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The Legend of Zelda:Skyward Sword for Nintendo Wii
The Legend of Zelda: Skyward Sword introduces full motion control enabled by the Wii MotionPlus accessory, which synchronizes player... Read More
The Legend of Zelda: Skyward Sword introduces full motion control enabled by the Wii MotionPlus accessory, which synchronizes player movements with Link's actions while offering intuitive play control. With the Wii MotionPlus accessory, every movement of Link's sword matches the player's motion with exact precision. If players motion left to right, Link swings from left to right. The precision play control is applied to enemies as well, as players must contemplate strategy when battling opponents that actively try to defend against attacks. Minimize
11 Reviews from Epinions.com
Feb 9, 2012
A Huge Step Forward in Player Control
Pros: Innovative motion controls.
Artistically pleasing graphics.
Cons: Some annoying fetchquests.
Frequent reuse of previous environments, but in inventive ways.
The Bottom Line:
This is exactly the game that we imagined when we first heard of the Wii.
Five years ago, Nintendo stunned the world with the release of the Wii, an innovative console that popularized motion control gaming. Yet, in spite of the Wii's great success, Nintendo's console has had a difficult time appealing to so called "hardcore gamers." To them, the Wii for the most part has been just a machine for for mini-game compilations and waggle-fest ports of older games. Although Nintendo released some highly acclaimed games such as Super Mario Galaxy and Donkey Kong Country Returns, each of those games could have still been great without any motion controls. Nintendo had still yet to prove that one could create a deep, hardcore experience focused on motions controls.
The Legend of Zelda: Skyward Sword, does exactly that. It takes the incorporation of motion controls to levels never before seen in any video game to date, thanks to the possibilities of Wii Motion Plus technologies.
Skyward Sword is a prequel to the beloved N64 classic, Ocarina of Time. Link lives a world called Skyloft, a series of floating islands in the skies above. The titular character Zelda, is Link's close childhood friend this time around and their relationship has a romantic spark this time around. Zelda falls down to the world on the surface below, thus beginning Link's epic quest.
The gameplay still feels like classic Zelda, but very much altered in several ways. The field-dungeon-field formula has been scrapped in favor of a more unified experience. While there are still seven distinct dungeons to go through, the outdoor areas feel like dungeons themselves in their gameplay, including dungeon like elements like puzzles. This helps keep the gameplay fresh and makes the outdoor areas not just be places for traveling to the next dungeon.
The dungeon's themselves are easily some of the finest in the series history. They are expertly crafted labyrinths with some very clever puzzles to boot. Nintendo also made some changes to these by making them less like mazes and more like a series of puzzles and enemy encounters, taking some of the frustration of just figuring out where to go.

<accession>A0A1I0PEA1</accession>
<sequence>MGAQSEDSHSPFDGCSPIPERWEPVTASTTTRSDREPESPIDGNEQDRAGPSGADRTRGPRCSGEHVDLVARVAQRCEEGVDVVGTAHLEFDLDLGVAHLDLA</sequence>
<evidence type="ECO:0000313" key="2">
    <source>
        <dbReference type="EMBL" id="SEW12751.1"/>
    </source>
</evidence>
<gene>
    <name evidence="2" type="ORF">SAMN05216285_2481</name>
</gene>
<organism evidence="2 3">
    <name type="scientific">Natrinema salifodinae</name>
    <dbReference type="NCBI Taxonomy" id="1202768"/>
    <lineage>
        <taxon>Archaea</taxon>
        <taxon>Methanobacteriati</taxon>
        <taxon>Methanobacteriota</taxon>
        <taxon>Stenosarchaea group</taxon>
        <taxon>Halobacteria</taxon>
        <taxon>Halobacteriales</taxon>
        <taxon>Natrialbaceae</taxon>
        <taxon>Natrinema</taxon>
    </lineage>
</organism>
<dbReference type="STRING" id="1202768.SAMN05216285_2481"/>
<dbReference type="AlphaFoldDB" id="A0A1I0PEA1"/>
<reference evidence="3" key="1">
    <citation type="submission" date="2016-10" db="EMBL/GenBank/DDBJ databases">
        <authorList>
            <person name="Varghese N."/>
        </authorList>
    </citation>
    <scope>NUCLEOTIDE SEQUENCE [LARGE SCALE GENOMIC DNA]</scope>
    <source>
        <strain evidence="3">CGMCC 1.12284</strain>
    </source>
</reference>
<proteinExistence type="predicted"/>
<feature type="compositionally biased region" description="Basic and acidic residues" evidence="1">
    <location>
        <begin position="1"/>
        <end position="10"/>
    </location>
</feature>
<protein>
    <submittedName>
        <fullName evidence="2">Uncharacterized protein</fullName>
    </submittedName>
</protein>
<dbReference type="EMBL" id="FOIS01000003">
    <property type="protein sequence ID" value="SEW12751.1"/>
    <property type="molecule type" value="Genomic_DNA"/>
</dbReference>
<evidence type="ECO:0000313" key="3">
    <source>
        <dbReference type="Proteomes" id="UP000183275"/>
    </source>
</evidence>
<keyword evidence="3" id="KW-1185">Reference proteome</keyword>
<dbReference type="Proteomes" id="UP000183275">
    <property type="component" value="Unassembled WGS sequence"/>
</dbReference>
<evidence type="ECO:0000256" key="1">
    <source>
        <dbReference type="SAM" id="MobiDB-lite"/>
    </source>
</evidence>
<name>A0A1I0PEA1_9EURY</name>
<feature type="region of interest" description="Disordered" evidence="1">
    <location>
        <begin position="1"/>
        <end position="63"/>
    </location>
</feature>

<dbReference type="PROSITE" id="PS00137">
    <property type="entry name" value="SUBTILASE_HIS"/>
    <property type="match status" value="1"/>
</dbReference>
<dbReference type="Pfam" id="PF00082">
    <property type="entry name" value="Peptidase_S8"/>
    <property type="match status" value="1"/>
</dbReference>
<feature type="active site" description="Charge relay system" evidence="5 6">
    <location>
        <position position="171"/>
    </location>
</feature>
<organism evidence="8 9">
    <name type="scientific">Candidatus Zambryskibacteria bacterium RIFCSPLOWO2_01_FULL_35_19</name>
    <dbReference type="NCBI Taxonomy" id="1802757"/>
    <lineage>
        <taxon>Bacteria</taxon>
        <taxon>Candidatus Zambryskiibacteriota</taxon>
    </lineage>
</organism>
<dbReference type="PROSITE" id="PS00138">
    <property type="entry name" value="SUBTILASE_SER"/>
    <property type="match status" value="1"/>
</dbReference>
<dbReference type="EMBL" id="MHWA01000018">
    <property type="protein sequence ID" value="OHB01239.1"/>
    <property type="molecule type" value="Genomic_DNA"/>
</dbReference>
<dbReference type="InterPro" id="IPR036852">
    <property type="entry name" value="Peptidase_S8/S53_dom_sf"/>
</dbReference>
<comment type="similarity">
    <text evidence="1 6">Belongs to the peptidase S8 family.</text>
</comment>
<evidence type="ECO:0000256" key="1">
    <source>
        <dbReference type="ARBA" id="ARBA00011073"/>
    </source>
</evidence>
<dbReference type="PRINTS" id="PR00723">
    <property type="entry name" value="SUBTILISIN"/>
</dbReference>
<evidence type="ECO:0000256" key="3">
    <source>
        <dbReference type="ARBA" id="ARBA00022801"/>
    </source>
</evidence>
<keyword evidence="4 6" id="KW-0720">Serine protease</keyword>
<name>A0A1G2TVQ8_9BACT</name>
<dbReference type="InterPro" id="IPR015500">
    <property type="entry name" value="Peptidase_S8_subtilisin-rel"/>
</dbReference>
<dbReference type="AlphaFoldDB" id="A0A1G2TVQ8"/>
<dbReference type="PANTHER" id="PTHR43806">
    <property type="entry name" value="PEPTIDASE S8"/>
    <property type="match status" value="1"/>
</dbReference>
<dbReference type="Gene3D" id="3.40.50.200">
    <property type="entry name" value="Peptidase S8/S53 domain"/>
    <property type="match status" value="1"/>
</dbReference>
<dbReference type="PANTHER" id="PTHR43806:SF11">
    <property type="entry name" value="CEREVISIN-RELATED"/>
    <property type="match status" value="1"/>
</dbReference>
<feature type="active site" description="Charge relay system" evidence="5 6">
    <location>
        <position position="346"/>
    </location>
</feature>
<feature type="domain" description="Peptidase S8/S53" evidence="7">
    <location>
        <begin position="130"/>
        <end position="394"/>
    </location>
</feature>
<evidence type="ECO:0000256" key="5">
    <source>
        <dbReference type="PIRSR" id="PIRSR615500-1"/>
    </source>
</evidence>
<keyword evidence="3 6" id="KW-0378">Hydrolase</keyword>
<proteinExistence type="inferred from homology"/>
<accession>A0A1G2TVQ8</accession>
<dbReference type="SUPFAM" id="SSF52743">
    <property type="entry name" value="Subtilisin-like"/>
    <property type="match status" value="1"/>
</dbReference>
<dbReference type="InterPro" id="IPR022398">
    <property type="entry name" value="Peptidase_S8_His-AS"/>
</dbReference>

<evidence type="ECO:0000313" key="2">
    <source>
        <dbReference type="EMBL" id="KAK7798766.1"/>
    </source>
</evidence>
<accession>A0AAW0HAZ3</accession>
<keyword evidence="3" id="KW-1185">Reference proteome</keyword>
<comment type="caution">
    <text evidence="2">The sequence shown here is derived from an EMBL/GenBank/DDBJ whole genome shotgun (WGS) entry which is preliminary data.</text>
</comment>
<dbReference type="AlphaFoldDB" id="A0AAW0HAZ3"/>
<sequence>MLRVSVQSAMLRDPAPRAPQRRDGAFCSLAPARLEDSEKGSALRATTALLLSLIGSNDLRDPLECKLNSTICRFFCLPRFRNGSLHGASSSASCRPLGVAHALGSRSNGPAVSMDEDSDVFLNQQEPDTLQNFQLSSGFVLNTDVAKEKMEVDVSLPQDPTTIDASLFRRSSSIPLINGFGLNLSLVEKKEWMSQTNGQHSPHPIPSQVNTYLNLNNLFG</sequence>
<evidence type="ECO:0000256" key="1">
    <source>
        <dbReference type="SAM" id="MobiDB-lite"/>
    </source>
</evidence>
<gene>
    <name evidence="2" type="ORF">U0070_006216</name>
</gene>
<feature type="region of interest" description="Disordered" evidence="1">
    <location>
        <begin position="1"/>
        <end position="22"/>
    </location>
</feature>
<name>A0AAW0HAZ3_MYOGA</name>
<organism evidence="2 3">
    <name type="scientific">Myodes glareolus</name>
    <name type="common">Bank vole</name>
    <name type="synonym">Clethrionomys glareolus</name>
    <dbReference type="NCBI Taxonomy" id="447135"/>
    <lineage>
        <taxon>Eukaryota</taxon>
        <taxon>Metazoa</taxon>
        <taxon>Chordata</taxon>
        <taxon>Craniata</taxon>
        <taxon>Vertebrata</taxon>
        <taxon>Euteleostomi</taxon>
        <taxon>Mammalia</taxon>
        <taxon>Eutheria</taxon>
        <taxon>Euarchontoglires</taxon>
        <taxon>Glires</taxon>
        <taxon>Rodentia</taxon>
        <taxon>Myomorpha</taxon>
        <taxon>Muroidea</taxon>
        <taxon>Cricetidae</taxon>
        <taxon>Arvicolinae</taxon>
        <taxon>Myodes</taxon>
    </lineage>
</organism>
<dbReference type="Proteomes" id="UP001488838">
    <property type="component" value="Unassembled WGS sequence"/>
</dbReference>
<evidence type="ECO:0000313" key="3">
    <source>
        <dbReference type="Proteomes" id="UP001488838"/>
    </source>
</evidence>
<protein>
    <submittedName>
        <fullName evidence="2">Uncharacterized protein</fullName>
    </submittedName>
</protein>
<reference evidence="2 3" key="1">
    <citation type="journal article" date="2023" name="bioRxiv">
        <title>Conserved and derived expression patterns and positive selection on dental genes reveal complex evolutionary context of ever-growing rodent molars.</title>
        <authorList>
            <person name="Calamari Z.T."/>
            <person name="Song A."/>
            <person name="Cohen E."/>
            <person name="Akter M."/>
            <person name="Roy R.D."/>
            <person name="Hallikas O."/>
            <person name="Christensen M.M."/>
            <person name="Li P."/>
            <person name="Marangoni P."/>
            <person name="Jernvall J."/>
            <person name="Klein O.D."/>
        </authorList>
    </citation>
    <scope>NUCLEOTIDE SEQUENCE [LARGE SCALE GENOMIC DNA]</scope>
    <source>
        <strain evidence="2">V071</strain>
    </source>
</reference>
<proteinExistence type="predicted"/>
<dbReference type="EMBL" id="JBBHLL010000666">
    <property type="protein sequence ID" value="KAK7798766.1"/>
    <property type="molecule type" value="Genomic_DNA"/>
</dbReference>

The combat of the game is truly where the motion controls shine and fundamentally change how one wants to play a game. Link's sword is completely mapped to the motions of the Wii Remote, effectively placing it in the palm of your hand. You can swing the sword left, right, up, down, and even diagonally. This new control opened up many possibilities in combat that Nintendo took full advantage of. The enemies now block in different directions, and one must carefully observe his opponent to see which direction to swing. Combat is by far the most thrilling aspect of the game, and truly makes the player feel immersed in battle.
Link also has a variety of tools at his arsenal that each use Wii Motion Plus in intuitive way, such as a flying mechanical beetle that's controlled by tilting the Wii Remote. Unlike past Zelda titles that gave the player cool items that quickly faded into obscurity, each of Link's tools feels useful from the time it is obtained, and the player will always have to think to decide which tool to use.
Although the Wii is an underpowered system by today's standards, Skyward Sword is still a very pretty game to look at. The visuals are a compromise between the colorful, cartoony visuals of Wind Waker, and the darker, more mature aesthetic of Twilight Princess. Although the environments are colorful and inspired by impressionistic art, they don't have the cartoon like simplicity of Wind Waker. The character designs seem to come straight out of a Disney feature, and fits the Zelda universe very well.
The music of Skyward Sword is simply one of the greatest video game soundtracks ever made. The player is treated to a huge variety of themes that convey a diverse set of emotions, from the sweeping romantic melody to thunderous and exciting boss themes. Although there is no voice acting, the characters still shine through their expressiveness and appropriate vocal grunts.
The Legend of Zelda: Skyward Sword, is a milestone achievement in video games and a huge step forward in motion control gaming. It is one of those rare Wii games actually worth purchasing a Wii for. Those who have left their Wii gathering dust finally have a reason to get excited again, because Nintendo has now truly delivered on the promises it made five years ago.
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